Home › Forums › Main YANAP Discussion Forum › Prints – Limited or Open Editions – The multitude of pros and cons
- This topic has 4 replies, 5 voices, and was last updated 9 years, 3 months ago by moreorless.
January 28, 2014 at 12:16 pm #16294IainMcParticipant
It would be interesting to hear the thoughts of the community on whether or not (digital) photography prints should be sold as limited or open editions.
Of course this is a long running argument – open editions make prints accessible to everyone (but can also turn them into a cheap commodity), signed limited editions increase value, galleries tend to demand that print editions have limits, putting digital images online makes it impossible to really know how many times an image has been reproduced….
Then there is disagreement over what constitutes an edition, what size a limit should be, are vendors setting limits of greater numbers than would be sold as an open edition anyway rendering it a mere (and perhaps slightly cynical) marketing ploy?
Personally I think both open and limited editions have their place, albeit the decision of what subjects and compositions should qualify for limitation can be complex but ideally should be rare or hard to reproduce.January 28, 2014 at 5:14 pm #16295cameraclickerParticipant
People are funny. If something is thought to be unique it is worth more, even if it is ugly. If you had a beautiful picture and reproduced it exactly, 10 times, why would a copy be worth any more or less than if you reproduced it exactly, 100 times, or 1000 times? Some books are out of print and when there are thought to be only a few copies left in existence they are usually considered very valuable. Is it the book itself — the paper and cover — or the text inside that is the true value? Why not just typeset it and make a few thousand more?
With the right scanning equipment, no photograph is difficult to reproduce, and it is even easier if you have the negative or a digital file. Taking or making the image in the first place is where all the work is.
I forget the company’s name. There is an organization that issues serial numbers for photographs so purchasers can be assured they have an official copy of a limited print run.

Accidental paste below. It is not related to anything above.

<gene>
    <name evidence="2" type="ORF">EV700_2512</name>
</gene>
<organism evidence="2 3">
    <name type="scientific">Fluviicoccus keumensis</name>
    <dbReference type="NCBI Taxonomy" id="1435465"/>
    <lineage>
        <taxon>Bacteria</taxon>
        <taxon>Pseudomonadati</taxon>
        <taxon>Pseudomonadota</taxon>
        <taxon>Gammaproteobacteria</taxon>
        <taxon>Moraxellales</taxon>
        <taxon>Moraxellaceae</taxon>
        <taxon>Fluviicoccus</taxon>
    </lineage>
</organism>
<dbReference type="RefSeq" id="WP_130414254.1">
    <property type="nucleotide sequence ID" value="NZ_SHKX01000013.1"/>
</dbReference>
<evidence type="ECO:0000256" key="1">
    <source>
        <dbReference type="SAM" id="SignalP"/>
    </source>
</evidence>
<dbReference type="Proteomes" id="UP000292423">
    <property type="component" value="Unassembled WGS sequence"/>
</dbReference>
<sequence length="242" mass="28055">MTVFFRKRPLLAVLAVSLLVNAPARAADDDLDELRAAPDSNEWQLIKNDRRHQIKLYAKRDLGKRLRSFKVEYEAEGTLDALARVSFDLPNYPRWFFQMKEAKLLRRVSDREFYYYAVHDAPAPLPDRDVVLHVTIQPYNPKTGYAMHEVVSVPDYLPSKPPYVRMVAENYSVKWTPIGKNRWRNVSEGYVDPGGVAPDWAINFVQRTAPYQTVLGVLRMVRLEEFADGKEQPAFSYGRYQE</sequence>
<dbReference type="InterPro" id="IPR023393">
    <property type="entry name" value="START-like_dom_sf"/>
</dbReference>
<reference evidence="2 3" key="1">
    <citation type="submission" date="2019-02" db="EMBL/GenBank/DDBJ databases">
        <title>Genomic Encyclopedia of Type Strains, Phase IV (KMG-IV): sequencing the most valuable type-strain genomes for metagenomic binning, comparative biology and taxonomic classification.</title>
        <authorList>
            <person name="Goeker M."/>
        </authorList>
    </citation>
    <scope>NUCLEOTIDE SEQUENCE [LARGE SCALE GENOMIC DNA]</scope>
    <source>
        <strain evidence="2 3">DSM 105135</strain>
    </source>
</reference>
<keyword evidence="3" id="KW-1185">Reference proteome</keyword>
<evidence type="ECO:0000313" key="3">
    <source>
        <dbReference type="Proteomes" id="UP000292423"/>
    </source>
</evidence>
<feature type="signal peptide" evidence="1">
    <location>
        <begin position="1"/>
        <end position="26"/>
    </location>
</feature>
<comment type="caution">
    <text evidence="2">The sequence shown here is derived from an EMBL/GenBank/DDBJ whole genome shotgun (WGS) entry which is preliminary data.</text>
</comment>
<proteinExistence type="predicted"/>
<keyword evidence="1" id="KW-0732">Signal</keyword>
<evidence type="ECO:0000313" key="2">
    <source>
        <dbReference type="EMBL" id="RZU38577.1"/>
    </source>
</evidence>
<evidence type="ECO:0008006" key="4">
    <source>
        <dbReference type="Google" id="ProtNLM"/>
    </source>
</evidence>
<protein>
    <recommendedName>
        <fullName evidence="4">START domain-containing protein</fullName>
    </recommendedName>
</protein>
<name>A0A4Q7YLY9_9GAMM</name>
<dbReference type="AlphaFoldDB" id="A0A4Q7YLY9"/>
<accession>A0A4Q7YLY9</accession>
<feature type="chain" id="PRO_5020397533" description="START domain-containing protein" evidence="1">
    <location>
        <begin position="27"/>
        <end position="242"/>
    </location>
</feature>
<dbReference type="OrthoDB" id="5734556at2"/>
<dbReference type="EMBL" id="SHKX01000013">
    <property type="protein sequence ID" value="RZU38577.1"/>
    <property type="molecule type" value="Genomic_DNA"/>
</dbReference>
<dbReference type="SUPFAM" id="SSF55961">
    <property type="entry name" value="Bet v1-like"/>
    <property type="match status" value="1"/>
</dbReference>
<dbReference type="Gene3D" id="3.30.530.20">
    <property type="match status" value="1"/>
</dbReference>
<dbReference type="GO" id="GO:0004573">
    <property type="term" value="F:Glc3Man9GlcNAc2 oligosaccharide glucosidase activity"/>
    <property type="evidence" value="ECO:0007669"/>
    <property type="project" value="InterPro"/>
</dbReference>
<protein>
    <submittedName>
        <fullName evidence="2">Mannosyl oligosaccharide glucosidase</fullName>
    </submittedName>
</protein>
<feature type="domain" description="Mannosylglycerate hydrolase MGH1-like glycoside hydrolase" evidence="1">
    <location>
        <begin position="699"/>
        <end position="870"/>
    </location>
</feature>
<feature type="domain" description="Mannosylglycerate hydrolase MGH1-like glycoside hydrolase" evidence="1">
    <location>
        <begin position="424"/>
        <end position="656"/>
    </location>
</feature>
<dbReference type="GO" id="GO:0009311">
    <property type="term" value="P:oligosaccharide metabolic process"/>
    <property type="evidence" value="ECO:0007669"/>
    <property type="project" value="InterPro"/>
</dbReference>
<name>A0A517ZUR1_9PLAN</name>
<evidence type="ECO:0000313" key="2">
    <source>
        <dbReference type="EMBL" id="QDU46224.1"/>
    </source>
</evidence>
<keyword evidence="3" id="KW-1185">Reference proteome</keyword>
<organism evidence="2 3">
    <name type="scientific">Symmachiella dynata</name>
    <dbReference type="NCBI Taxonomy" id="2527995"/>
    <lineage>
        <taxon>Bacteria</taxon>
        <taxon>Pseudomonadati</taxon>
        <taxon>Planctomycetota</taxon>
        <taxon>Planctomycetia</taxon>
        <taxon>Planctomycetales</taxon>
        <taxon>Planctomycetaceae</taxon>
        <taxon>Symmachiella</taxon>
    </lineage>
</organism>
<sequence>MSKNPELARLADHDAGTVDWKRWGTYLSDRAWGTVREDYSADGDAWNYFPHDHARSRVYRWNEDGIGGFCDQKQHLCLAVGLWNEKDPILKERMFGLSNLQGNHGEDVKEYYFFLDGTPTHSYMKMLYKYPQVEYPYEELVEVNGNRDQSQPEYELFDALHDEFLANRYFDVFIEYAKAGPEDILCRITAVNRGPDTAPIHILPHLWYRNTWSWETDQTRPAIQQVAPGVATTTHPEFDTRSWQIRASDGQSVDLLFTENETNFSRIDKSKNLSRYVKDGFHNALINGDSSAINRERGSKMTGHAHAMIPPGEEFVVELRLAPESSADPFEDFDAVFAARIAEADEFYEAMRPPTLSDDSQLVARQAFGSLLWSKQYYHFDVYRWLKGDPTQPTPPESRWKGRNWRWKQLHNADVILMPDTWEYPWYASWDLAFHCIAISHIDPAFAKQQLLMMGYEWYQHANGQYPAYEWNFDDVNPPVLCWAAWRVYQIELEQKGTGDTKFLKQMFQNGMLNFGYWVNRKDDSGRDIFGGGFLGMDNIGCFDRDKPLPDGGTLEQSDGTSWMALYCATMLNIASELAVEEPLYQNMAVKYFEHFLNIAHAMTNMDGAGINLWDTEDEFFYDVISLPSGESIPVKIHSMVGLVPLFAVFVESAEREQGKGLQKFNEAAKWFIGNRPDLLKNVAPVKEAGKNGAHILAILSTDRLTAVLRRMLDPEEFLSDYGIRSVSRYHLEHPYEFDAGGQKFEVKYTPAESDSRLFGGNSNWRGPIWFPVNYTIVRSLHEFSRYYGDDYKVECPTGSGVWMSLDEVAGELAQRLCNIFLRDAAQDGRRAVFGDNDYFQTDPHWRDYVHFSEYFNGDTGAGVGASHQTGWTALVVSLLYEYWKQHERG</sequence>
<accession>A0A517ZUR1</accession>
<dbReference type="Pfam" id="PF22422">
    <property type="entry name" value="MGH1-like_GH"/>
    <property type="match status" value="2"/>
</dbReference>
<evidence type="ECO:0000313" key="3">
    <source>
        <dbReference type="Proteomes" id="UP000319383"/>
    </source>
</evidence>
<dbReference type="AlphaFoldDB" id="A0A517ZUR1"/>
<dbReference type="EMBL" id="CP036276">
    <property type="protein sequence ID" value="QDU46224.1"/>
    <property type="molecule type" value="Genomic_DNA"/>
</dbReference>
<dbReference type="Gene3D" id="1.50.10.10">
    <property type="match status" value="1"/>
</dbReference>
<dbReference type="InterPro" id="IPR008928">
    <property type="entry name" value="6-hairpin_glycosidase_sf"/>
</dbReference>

While I think there is something to be said for having an original oil painting, because it contains the artist’s brush strokes and paint, I think the notion does not apply to something like a photographic print.
I think there is an argument to be made for licensing photos to advertisers or publications. There is more value if the distribution is larger.January 29, 2014 at 2:57 am #16297nesgranParticipant
If you are a well known photographer I can see the point of having a limited run, if not then it is more whether there are galleries that would want your images and actually think they can sell them. For the average tog I suspect open editions are betterFebruary 6, 2014 at 9:26 pm #16386JCFindleyParticipant
The reality is that unless your name is Peter Lik or someone that sells at that level limited editions really don’t add any real value and they can be a pain in the butt to do.
I sell a fair amount of art prints (I average on print a day in some form or another.) When it comes down to it, I haven’t sold any single image more than 20 times. Pretty limited without being unlimited. I think price point plays more a role in perceived value than offering limited editions. The higher a price point, within reason, means more perceived value.February 19, 2014 at 1:36 am #17001moreorlessParticipant
I do think its a bit of a marketing gimmick for most not well known photographers and artists but as long as its not actively dishonest I don’t see any problem with it.
The reality is that for most selling art is a very tough business indeed and if adding a limated edition number and a signature makes it a bit clearer to a customer that your work is the product of someone selling for themselves rather than via a large company then why not? obviously the quality of the work should make it stand out from your typical bland mass produced print but why not add a bit extra?
As far as the idea of creating public access to your work goes I think again the reality is that unless your limited editions are very small(say 10-20) its unlikely its going to be a limating factor in your overall sales, like JC I don’t think I’v ever sold more than 20 copies of a print dispite selling them as limated editions of 50. Your simply not going to get into the mass poster market, its too price sensitive.
If theres a moral judgement about access I think it depends more on price, the whole world isn’t likely to want a copy of your prints but if your selling at say £50-100 each then more of society can afford them than if your selling at £500-1000 each.
- You must be logged in to reply to this topic.